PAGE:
1, 2, 3 Mujeres

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It came as a notable surprise to many individuals in the audience at this year’s Chicago Latino Film Festival during a post screening Q & A, when the three women directors of Venezuela’s 1, 2 y 3 Mujeres announced that the three short stories featured in their collaborative film were written by (mainly) men. Throughout the 90 minute-plus running time the male characters in this vibrant and colorful feature are often seen as absent authority figures or slimy, greedy insects.

Though a highly uneven film, the trilogy of narratives each shares their high moments. Whether it’s painting the coldness of a law office or capturing the profound beauty of peasant farming, the three short films somehow retain a sense of visual exuberance that helps keep the audience’s interest afloat during some tepid scenes and flat dramatic moments.

The first story follows a high-rise office cleaner who lives alone with her overweight (yet spunky) son. One day she finds a stash of petty cash hidden in the men’s restroom. The decisions she makes on how to handle the treasure and the implications it makes on the question of fiscal ethics are intriguing enough. Part of the problem with 1, 2 y 3 Mujeres is that this first story is so engaging that the following pair of stories always seem to cower in its shadow. The second story follows another women cleaner who tends to a wealthy married couple of doctors and their spacious mansion. Part forbidden romance—or to a more appropriate extent, lust—and part ode to a simpler time in one’s life—the innocence of childhood—this middle section seems confused about its own voice. The closing segment follows a family four—a mother, two daughters and an infant son—who work on their humble farm day in and day out, all in the hopes that their elusive father will one day be home for supper. If you are already guessing the father doesn’t pull through, then you are two steps ahead of this section’s script.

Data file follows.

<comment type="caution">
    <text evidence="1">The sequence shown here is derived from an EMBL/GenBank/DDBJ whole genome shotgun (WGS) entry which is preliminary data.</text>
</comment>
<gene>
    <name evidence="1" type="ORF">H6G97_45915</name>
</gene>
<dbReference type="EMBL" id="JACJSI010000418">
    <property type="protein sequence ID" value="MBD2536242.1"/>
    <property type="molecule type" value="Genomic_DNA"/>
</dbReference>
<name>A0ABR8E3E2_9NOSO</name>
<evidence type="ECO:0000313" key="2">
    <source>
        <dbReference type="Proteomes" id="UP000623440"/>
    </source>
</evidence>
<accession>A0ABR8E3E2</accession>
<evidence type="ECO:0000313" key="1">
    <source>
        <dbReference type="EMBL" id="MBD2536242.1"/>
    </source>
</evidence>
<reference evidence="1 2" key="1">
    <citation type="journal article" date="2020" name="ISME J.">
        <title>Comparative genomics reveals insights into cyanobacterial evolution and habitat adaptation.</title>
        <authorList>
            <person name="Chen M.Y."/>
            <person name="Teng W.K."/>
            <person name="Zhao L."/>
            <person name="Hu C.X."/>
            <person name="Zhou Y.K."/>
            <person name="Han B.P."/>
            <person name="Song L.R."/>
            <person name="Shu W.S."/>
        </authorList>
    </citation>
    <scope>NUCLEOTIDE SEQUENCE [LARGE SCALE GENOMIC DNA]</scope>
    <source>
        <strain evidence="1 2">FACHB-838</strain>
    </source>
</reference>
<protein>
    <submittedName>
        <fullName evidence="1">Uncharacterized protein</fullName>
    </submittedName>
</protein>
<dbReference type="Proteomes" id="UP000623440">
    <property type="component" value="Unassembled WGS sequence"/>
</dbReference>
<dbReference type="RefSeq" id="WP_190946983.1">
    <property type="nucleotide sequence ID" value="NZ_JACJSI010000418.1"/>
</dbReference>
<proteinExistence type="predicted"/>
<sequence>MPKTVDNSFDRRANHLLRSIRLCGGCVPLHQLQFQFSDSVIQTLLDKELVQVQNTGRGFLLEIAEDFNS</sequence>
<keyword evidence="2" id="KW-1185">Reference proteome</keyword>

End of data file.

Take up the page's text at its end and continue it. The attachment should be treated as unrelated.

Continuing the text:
Still, 1, 2 y 3 Mujeres is worth seeking out if only for it to be savored for its fleeting moments of whimsy and dazzling images. The film was a production of Venezuela’s Villa de Cine, an apt and capable production house. When directors Rios, Herrera and Rodríguez revealed that this production house exclusively approached them for the project based solely on the fact that they were independent filmmakers (and more importantly female Venezuelan filmmakers) in an effort to try something fresh, one can’t help but admire the sheer existence of this piece of filmmaking.